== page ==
Prep 10 mins
Cook 30 mins
When Martha Stewart first published this recipe in her Martha Stewart Living Magazine in 1995, she had an entire article explaining the "where's/how's/and what not to do's" with regards to lemon curd. I had only ever purchased lemon curd prior to this recipe, and wasn't impressed with it. Too thick, too tart and short shelf life for the very high price. THIS recipe changed my mind: soft, teasingly tart, the ability to make it tarter or softer in flavour all had me saying "THIS IS THE WORLD'S BEST LEMON CURD!!!" I've never tried another recipe since, even Martha's "New & Improved" curd recipes, where she seems to have forgotten what she taught us fans of hers, so many years ago. According to the article, the reasons why THIS curd recipe is so superior is the following:1) Beating the egg yolks until rich yellow and then straining the first time creates a smooth, albumen-free base. 2) Cooking the mixture WITHOUT the zest creates a "softer", less bitter curd. Cooked zest just becomes more bitter, even without the white pith. 3) A second straining removes any possibility of "scrambled eggs" from your curd! 4) Adding the chilled butter, cut into pieces, to the eggs does two things: it rapidly cools down the curd so it doesn't continue to cook and also the buttery flavour is not changed by cooking with the yolks! 5) Adding the zest after the curd is cooled creates a smooth, flavourful but not bitter curd! Are these steps too many for some people? Oh, I'm sure of it, especially the straining steps. And some curd recipes have you dump everything together in the pan so that sure makes it simple. However, after 15 years of making this one curd recipe, I've found the little bit of extra time involved in creating it makes for a superiour end product. NOTE: If you do not want a dense, eggy Lemon Curd, use WHOLE EGGS for the recipe, rather than egg yolks. That would be four whole eggs to the six egg yolks.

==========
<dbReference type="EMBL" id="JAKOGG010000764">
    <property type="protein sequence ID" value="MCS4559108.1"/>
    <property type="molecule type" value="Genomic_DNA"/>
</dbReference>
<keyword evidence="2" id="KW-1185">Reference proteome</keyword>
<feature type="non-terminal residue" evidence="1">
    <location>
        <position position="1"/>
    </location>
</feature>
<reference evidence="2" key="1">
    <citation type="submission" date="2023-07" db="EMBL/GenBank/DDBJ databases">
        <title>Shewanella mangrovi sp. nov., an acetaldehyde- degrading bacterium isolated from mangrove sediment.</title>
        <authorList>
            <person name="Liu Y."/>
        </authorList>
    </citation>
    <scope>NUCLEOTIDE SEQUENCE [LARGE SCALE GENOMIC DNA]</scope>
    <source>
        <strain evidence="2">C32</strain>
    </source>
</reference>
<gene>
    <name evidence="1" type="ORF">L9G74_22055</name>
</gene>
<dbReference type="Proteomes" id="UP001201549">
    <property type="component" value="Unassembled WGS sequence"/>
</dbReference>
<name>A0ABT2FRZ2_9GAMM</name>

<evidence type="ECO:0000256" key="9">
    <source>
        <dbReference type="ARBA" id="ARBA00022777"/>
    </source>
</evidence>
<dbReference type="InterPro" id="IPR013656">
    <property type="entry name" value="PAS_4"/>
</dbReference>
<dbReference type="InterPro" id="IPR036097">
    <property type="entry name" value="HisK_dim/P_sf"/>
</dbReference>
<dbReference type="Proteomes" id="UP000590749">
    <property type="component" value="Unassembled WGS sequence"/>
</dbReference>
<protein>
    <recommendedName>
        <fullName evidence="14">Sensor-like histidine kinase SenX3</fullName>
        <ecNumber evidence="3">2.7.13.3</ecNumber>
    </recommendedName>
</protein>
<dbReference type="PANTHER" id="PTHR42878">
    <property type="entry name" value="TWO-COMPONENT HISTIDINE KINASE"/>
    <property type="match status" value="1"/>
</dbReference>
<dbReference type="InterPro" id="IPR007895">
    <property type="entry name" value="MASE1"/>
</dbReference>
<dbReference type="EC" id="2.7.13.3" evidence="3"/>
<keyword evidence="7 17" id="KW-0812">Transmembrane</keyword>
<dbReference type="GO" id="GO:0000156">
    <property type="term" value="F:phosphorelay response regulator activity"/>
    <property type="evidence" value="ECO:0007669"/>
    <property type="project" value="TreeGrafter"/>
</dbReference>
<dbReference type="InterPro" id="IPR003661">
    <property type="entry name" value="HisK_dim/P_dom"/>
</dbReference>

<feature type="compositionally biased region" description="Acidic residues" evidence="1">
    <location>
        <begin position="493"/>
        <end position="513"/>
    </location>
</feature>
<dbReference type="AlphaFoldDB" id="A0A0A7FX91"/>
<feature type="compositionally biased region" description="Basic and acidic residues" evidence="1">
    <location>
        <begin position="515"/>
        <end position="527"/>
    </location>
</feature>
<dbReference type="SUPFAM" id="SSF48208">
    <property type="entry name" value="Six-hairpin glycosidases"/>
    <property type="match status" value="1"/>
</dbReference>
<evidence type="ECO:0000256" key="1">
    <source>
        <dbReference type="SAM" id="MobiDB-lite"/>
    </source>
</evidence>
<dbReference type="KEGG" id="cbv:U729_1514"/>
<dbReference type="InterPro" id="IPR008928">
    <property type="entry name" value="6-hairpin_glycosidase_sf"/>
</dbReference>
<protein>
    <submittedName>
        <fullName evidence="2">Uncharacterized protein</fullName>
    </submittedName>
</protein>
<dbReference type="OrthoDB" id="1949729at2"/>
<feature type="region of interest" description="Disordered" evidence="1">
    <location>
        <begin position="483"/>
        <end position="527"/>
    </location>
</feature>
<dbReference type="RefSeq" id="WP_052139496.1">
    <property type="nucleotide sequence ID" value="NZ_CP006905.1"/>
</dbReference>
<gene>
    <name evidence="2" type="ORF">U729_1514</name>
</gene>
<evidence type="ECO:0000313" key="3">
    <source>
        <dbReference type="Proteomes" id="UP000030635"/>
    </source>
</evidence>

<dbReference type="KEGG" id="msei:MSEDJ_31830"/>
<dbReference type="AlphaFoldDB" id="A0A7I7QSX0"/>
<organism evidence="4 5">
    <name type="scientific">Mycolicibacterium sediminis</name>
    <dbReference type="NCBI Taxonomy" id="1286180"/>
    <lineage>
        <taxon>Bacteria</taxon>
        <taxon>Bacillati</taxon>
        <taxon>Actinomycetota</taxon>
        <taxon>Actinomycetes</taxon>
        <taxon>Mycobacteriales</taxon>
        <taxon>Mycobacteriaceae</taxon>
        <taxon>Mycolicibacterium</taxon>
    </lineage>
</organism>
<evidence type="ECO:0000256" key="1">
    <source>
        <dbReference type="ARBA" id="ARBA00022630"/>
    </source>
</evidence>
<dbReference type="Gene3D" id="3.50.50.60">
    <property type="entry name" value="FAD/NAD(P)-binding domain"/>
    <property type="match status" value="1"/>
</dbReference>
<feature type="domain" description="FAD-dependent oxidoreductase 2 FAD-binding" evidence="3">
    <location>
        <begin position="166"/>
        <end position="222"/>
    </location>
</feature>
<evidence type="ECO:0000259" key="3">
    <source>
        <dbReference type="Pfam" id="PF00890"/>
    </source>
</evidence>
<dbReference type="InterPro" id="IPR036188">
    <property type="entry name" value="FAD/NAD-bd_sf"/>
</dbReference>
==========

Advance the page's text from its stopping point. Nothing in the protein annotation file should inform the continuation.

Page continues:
- 6 egg yolks, beaten (adding whites makes it lighter and less rich)
- 1 cup sugar
- 1⁄2 cup fresh lemon juice, strained
- 1⁄2 cup unsalted butter (COLD and cut into small pieces to melt faster )
- 1 tablespoon lemon rind, grated
- Beat the egg yolks until well blended and lemon yellow in colour. Strain the egg yolks through a sieve into a medium-size heavy saucepan. (Sieving removes any shells or albumen; heavy saucpan prevents curdling.).
- Add the sugar and lemon juice, stir to combine, and cook over low heat, stirring constantly, for about 10-15 minutes. DO NOT HURRY THE PROCESS OR THE EGGS WILL CURDLE!
- Cook until the mixture coats the back of a wooden spoon. Remove from heat and immediately pour through another sieve to catch any "scrambled egg bits". Pour into a heat proof 4 cup measuring cup and stir in the cold butter pieces, which cools down the mixture quickly.
- Add the rind, continue stirring until well-blended.
- Transfer to whatever storage container you want: either a large one or several samll ones.
- Shelf Life: MUST BE REFRIGERATED! Keeps 2 weeks.
- Lime Curd: substitute lime juice and increase grated lime peel to 2 tablespoons.
- Orange Curd: Use orange juice, decrease sugar to 2/3 cup. 1 tablespoon orange peel.
- Grapefruit Curd: Use grapefruit juice, same sugar and zest as lemon curd.
This is the best curd I've ever had!!! I used 3 whole eggs instead of the 6 egg yolks and it turned out perfectly. I've made this 2 times already in less then a month, that's how good it is. I love it because it's not too sweet, but not too sour, and it has such a great fresh lemon flavor. This curd is perfect for filling cakes and cupcakes with or serving with scones. This is the best lemon curd recipe you'll ever find, plus it's very easy to make. Thanks so much for the great recipe Swedish Chef!
A delicious lemon curd thanks Swedey, although a little richer than we are used to eating! I made it as posted, but I think in future I will go back to whole eggs and not just egg yolks, that is JUST personal taste of course! I also like mine just a TAD more lemony - that's just me, but then I am a Brit after all - so next time I will up my grated rind for a more lemony tang. I could NOT fault the creamy silky texture however, it was sublime. I have always strained my lemon curd and that is a wonderful tip for all future chefs, it DOES make a big difference to the end result. I am pleased I tried this and I am going to make it again with a few personal alternations if that is okay with you! Thanks! FT/Karen :-)
Amazing... I love "eating my words"